As snow started to fall, a Mennonite dairy farmer arrived at the courthouse in Baraboo, Wisconsin, on March 2 for a hearing on four charges against him related to the production and distribution of milk and other foods. Vernon Hershberger operates Grazin’ Acres Farm, a small family dairy farm in Loganville, and is part of a private food club that leases his cows and receives distributions of raw milk and other foods via what he calls a members-only “food pantry” on the farm. (more…)
Raw Milk Freedom Riders Plan Workshop and Rally to Support Vernon Herschberger March 1-2 in Sauk County, Wisconsin (The Bovine, 2/21 and 2/15)
“Study Says Raw Milk Poses Risks,” Seems not to Reflect Corrected Numbers: The Milwaukee Journal Sentinelarticle (2/21) quotes a new CDC study published in Emerging Infectious Diseases. Read David Gumpert’s excellent analysis of the study here. The article also quotes a death toll, which doesn’t seem to reflect the correction the CDC made last year.
Raw Milk Rally and Court Hearing for Wisconsin Dairy Farmer Vernon Hershberger Friday, January 27 at 12:00 pm in Baraboo: Vernon Hershberger has a court appearance scheduled tomorrow, Friday, January 27, 2012 at 1:00 pm at the Baraboo Courthouse, which is located on 515 Oak Street in Baraboo. Vernon is facing criminal charges for allegedly violating state food and dairy laws, including several counts for not having the proper permits. He has contended that he was not required to have the licenses because his store was a members-only club, in which people leased farm animals and were provided dairy products from those animals. Wisconsin farmers and Hershberger’s farm club members have scheduled a Rally at 12:00 pm in front of the Baraboo Courthouse preceding the 1:00 pm court appearance. The Jefferson/Waukesha chapter of the Weston A. Price Foundationrecently published a related commentary on the Wisconsin Department of Agriculture, Trade and Consumer Protection’s (DATCP’s) “war on raw milk.”
“Local Food Movement Gets Verbal Support from El Dorado County Officials” (Sacramento Bee, 1/25): “The grass-roots (and grass-fed) agriculture revolution that Patty Chelseth,” whom the Food Rights Network interviewed last month, “started last summer is picking up steam. Chelseth, of My Sisters’ Farm in Shingle Springs, has launched a campaign to get a ‘Local Food and Community Self-Governance’ ordinance. Her effort got a warm reception Tuesday from the El Dorado County Board of Supervisors.” (more…)
Wisconsin Farmer Vernon Herschberger Jailed and Released For Providing Unlicensed Raw Milk to Private Club Members: Herschberger appeared in court on January 11 (NBC 15, 1/11/12) on four misdemeanor charges. According toWKOW (1/10/12), “The court allowed Hershberger to go home on a $500 dollar bond, but he had to go through the jail booking process. ‘I object your honor,’ Herschberger said in court. He’s also required to abide by the law. ‘No sale of food without a food establishment license,’ said Assistant Attorney General Eric Defort. His supporters hope Hershberger continues his business as usual. Hershberger faces four criminal counts, 2.5 years in prison and more than $13,000 dollars in fines.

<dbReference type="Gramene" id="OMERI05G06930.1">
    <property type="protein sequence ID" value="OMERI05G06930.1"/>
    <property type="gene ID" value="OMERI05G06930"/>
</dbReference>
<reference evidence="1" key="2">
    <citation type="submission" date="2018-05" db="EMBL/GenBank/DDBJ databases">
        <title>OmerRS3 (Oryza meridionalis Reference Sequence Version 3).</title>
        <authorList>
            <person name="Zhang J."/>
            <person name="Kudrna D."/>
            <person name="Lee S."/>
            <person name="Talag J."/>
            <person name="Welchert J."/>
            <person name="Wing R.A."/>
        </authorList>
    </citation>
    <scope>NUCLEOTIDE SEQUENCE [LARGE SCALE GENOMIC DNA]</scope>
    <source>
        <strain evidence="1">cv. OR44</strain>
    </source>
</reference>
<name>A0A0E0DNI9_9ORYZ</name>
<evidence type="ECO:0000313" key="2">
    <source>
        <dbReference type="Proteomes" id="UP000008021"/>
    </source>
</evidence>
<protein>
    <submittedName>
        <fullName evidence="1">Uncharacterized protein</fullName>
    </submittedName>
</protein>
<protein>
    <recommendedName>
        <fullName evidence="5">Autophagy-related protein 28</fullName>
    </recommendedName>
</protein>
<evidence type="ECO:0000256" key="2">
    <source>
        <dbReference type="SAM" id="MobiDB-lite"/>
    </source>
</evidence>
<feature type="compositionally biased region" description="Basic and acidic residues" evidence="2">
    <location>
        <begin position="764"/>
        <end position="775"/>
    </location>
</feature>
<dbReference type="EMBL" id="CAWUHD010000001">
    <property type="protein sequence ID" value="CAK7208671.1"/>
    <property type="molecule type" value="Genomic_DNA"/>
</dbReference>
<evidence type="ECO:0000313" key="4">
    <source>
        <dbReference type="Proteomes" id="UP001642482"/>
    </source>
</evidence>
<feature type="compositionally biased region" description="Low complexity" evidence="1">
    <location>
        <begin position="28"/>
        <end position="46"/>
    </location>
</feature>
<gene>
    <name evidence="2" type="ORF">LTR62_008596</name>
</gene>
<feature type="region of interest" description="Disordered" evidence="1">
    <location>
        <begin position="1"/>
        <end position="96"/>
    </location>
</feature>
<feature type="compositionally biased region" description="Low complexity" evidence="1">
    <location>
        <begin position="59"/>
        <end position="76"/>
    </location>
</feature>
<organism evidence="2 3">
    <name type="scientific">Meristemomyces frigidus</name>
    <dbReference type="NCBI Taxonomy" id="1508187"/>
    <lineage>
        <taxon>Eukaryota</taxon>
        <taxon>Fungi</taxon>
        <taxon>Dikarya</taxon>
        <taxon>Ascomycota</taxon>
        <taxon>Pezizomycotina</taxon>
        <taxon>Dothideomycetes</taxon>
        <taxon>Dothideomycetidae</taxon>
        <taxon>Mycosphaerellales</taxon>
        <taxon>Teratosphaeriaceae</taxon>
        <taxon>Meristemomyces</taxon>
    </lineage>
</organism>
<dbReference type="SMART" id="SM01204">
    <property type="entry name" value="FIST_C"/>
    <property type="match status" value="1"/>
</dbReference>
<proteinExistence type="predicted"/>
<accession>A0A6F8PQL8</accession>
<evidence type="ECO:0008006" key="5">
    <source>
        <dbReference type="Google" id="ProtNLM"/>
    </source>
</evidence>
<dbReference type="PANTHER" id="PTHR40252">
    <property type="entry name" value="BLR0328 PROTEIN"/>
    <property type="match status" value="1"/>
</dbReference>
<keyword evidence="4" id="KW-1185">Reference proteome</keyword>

He’s due back in court on January 30.” A crowd Herschberger’s supporters and co-owners of the private food club to which the raw milk is distributed came out for a rally on the court steps.
Steve Ingham of the Wisconsin Department of Agriculture, Trade and Consumer Protection (DATCP) recently told conventional agriculture publication AgriView (1/5) that raw milk is one of the most visible issues the food safety division deals with. “At present there are between five and 10 cases where we know there may be a problem. The cases are in different stages of review and information has been shared with FDA and with county district attorneys. There are other cases where we are still in the data collection process,” he said.
DATCP secretary Ben Brancel told Agriview, “The interstate movement of raw milk is an FDA issue. . . We’ve discussed this with FDA and we feel it should be the topic for a regional meeting. We enforce according to information available to us. The information we receive is shared with district attorneys because they are the ones who have to proceed with the cases. In the most recent Sauk County case, information was shared with the Department of Justice.”
Wisconsin dairy farmer and John Kinsman, whom the Food Rights Network profiled last year as a “Food & Farm Hero,”commented about the case in an article in Common Dreams (1/10/12): “This government crackdown on family farmers is absurd given the current sordid state of our food/farm system and the urgent need to relocalize agriculture for the sake of our health, as well as that of the planet. Study after study has shown that the most dangerous food is usually that which has endured the most processing and traveled the furthest. . . . If people in Wisconsin want to enjoy access to fresh local food from family farmers in the future they may need to pass similar ordinances here. Otherwise, corrupt government under the sway of corporate agribusiness will make sure they have no choice at all.” (more…)
The Food Rights Network will be on vacation from January 1 – January 13. Happy New Year, and look for the next “Raw Milk in the News” on Thursday, January 19!
“Small Farmers Fight the Good Fight”: According to the Rock River Times (12/28), “In Loganville, Wis., the saga of Mennonite farmer Vernon Hershberger has switched from defense to offense after four charges were levied this month. . . . The state charged him with a retail food violation between Aug. 6, 2009, and June 3, 2010, a raw milk producer violation between Feb. 15, 2010, and June 3, 2010, a dairy plant violation between Feb. 15, 2010, and June 3, 2010, and a ‘holding order’ violation between June 2, 2010, and July 8, 2010. Hershberger ignored the raid and went back to business as usual of supplying small amounts of organic products to members, or in his view, fellow owners.